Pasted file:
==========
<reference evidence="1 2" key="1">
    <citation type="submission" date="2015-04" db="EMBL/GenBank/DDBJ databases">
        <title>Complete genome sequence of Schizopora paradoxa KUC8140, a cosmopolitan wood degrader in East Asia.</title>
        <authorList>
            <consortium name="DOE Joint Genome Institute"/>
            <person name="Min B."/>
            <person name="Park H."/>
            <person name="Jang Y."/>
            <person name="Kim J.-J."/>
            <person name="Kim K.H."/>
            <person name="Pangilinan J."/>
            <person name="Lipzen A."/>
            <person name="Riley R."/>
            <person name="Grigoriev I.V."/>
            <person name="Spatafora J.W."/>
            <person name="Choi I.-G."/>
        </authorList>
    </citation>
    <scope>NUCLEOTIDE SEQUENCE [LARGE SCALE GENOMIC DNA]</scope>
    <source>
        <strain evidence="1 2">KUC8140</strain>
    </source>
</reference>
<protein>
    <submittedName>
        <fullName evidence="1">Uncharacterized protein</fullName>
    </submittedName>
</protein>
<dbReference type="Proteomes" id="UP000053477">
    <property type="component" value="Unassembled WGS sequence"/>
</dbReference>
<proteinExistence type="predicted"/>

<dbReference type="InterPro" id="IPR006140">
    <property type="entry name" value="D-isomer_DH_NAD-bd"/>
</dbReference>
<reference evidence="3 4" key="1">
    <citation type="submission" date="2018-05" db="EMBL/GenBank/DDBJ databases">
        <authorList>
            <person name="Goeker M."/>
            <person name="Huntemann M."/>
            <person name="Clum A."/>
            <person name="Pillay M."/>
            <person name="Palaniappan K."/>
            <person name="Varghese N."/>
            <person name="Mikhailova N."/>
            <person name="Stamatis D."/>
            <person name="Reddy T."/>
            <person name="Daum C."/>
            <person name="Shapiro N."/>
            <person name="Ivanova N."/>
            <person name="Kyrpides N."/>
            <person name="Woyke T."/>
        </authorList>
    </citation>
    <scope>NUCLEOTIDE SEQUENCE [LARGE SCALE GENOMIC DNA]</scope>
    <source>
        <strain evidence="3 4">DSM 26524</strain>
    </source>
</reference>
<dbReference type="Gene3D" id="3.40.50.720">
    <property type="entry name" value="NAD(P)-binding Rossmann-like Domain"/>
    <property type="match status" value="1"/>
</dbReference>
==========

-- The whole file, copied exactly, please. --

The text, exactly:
<reference evidence="1 2" key="1">
    <citation type="submission" date="2015-04" db="EMBL/GenBank/DDBJ databases">
        <title>Complete genome sequence of Schizopora paradoxa KUC8140, a cosmopolitan wood degrader in East Asia.</title>
        <authorList>
            <consortium name="DOE Joint Genome Institute"/>
            <person name="Min B."/>
            <person name="Park H."/>
            <person name="Jang Y."/>
            <person name="Kim J.-J."/>
            <person name="Kim K.H."/>
            <person name="Pangilinan J."/>
            <person name="Lipzen A."/>
            <person name="Riley R."/>
            <person name="Grigoriev I.V."/>
            <person name="Spatafora J.W."/>
            <person name="Choi I.-G."/>
        </authorList>
    </citation>
    <scope>NUCLEOTIDE SEQUENCE [LARGE SCALE GENOMIC DNA]</scope>
    <source>
        <strain evidence="1 2">KUC8140</strain>
    </source>
</reference>
<protein>
    <submittedName>
        <fullName evidence="1">Uncharacterized protein</fullName>
    </submittedName>
</protein>
<dbReference type="Proteomes" id="UP000053477">
    <property type="component" value="Unassembled WGS sequence"/>
</dbReference>
<proteinExistence type="predicted"/>

<dbReference type="InterPro" id="IPR006140">
    <property type="entry name" value="D-isomer_DH_NAD-bd"/>
</dbReference>
<reference evidence="3 4" key="1">
    <citation type="submission" date="2018-05" db="EMBL/GenBank/DDBJ databases">
        <authorList>
            <person name="Goeker M."/>
            <person name="Huntemann M."/>
            <person name="Clum A."/>
            <person name="Pillay M."/>
            <person name="Palaniappan K."/>
            <person name="Varghese N."/>
            <person name="Mikhailova N."/>
            <person name="Stamatis D."/>
            <person name="Reddy T."/>
            <person name="Daum C."/>
            <person name="Shapiro N."/>
            <person name="Ivanova N."/>
            <person name="Kyrpides N."/>
            <person name="Woyke T."/>
        </authorList>
    </citation>
    <scope>NUCLEOTIDE SEQUENCE [LARGE SCALE GENOMIC DNA]</scope>
    <source>
        <strain evidence="3 4">DSM 26524</strain>
    </source>
</reference>
<dbReference type="Gene3D" id="3.40.50.720">
    <property type="entry name" value="NAD(P)-binding Rossmann-like Domain"/>
    <property type="match status" value="1"/>
</dbReference>